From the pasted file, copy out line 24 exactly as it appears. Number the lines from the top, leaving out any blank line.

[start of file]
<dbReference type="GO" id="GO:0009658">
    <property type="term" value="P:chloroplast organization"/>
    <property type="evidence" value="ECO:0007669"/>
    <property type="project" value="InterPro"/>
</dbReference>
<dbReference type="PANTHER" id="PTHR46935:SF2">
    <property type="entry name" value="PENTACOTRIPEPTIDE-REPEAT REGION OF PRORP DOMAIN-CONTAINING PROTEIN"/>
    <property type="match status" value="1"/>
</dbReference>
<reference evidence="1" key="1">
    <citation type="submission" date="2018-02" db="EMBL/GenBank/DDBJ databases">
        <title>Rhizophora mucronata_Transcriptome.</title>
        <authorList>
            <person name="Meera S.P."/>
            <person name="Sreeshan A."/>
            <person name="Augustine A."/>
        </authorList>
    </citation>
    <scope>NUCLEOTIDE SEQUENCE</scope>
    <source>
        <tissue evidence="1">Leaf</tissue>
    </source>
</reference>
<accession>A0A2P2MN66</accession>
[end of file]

<accession>A0A2P2MN66</accession>